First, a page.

During the winter I didn’t think much of it. He’d come through the revolving door with a large grey overcoat. Everyone wears the same overcoat, except perhaps Judy, my co-worker, who’s been looking for a guy since her less-than-cordial breakup with her mooch of a boyfriend and seems to sport a new coat or sweater (and shoes too!) everyday. Once March hit, though, Mr. Grey, as we called him—the we here being me, Judy, and Rob, who works upstairs in the Clerk of Courts office—was of course sans overcoat, allowing me to see that his shirt, slacks, and shoes were likewise grey. Everyday! I can’t vouch for the weekends. I’d like to think this guy would unwind, wear a Hawaiian shirt and red leather pants. (Actually, Judy supplied the latter piece of wardrobe in one of our discussions about Mr. Grey, prefacing her naughty suggestion with a nicotine-coated guffaw.)

For what it’s worth, I should point out that Mr. Grey’s articles of clothing were rarely of the same exact hue. On any given day, his shirt might be charcoal and his pants light grey. Then, he might reverse this two-tone pattern. One of his pairs of shoes, I noticed, was purply grey. Once in a while he’d wear the same light grey shirt and pants, and this would make him stick out all the more, as if he were wearing a jumpsuit.

You might wonder why I’m seemingly fixated on this briefcase-wielding fellow. In college I read a book called Death in Venice about a composer who follows an attractive young man around in rather homoerotic fashion. Well, I’m not a composer, nor am I gay like my good friend Rob. But I’ve never met a man (and most certainly not a man in his late twenties or early thirties, which I take Mr. Grey to be), who took such pains to remind himself of life’s basic lessons. But I’m getting ahead of myself. I should also add, however, that what you’d mistake for an obsession with Mr. Grey has to do with something you don’t know, something that would place my inordinate interest, bewilderment really, in its proper context: his untimely death only a few months after I met him.

As chance would have it, we spotted the mystery man at Geli’s Deli down the street from the court building. We eat here for lunch at least once a week, largely because Judy was on one of her hopeless diets and the place serves a bacon and avocado sandwich “to die for” (her words) on their weight conscious menu.

Rob eagerly pointed him out. “That’s him! Jim something….”

“What are you talking about? Mr. Grey?” I gestured with my head toward the grey figure ordering food at the counter. I saw him just at the moment Rob brought him to our attention.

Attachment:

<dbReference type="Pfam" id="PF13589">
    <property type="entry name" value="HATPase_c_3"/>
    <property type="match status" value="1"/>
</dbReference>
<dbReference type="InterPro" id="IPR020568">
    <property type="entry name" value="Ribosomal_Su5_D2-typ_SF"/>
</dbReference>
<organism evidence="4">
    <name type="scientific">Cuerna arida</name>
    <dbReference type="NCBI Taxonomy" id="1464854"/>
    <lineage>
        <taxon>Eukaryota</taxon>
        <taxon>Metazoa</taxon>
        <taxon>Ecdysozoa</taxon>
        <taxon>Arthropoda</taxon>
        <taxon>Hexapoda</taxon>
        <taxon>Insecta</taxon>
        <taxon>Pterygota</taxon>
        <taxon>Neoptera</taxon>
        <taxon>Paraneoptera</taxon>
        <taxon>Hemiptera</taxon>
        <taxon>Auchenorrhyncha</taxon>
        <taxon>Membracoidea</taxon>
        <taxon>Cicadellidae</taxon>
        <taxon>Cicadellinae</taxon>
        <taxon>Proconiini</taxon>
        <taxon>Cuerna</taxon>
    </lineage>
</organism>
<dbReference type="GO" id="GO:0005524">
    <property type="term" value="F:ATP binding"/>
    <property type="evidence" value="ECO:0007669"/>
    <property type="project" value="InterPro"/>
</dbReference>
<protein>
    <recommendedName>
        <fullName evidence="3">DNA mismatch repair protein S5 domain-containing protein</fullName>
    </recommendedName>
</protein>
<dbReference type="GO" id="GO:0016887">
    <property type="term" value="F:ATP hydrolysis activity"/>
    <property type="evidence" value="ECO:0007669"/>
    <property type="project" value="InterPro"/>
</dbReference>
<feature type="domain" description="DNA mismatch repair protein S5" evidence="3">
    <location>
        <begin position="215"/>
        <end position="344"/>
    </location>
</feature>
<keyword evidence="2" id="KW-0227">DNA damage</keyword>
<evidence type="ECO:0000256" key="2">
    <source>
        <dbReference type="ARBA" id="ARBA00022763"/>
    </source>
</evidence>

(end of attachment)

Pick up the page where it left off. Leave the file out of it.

“What do you mean Jim?” asked Judy.

“I know that’s his first name from the grapevine.”  The nebulous grapevine that Rob was referring to is Cynthia Brackman, the receptionist at small claims court, who makes it her business to know everyone else's business.

“Listen,” I cautioned. “Don’t embarrass us.” I knew Rob had an interest in Mr. Grey, and he convinced himself that the guy was gay with no evidence other than his self-proclaimed “gaydar” intuition.

True to form, Judy, who for her part was hoping Rob was wrong in his assessment, walked up to the counter, put on her sanguine pizzazz, and introduced herself to Mr. Grey.

She made a beeline back to our table within a minute. “He agreed to join us. He’s very nice.” Judy winked at Rob in such a way that it wasn’t clear whether she now thought Mr. Grey was gay or if she was high as a kite upon meeting the guy she’d been fantasizing about for a couple of weeks now.

“What did he order?” asked Rob.

“A Greek salad, I think.”

“I knew it!”

I rolled my eyes.

Coffee cup in hand, the man of the hour approached our table.  “Hello, my name is Jim Lemoux.”

“Have a seat,” I volunteered. “Nice to meet you.”

“I’m Patrick and this is Rob. You’ve met Judy already.”

“Yes.”

Rob fixed his gaze on our lunch guest. “Your name is French?”

“Yes, uh, Huguenot in fact. My ancestors were Huguenots who migrated to South Carolina.”

I certainly wanted to ask him about his grey wardrobe, the elephant in the room as far as I was concerned. I figured I’d have to work up to the question with some small talk first, however.

He went on to tell us that he was a legal consultant for the prosecution in the Winchester case. Terrence Winchester had embezzled millions of dollars from various insurance companies.

“Tell me, Jim,” I said, not being able to contain myself. “Why do you wear grey clothing everyday? I hope you don’t mind me asking,” I hastened to add. “I’m sure you get this question often.”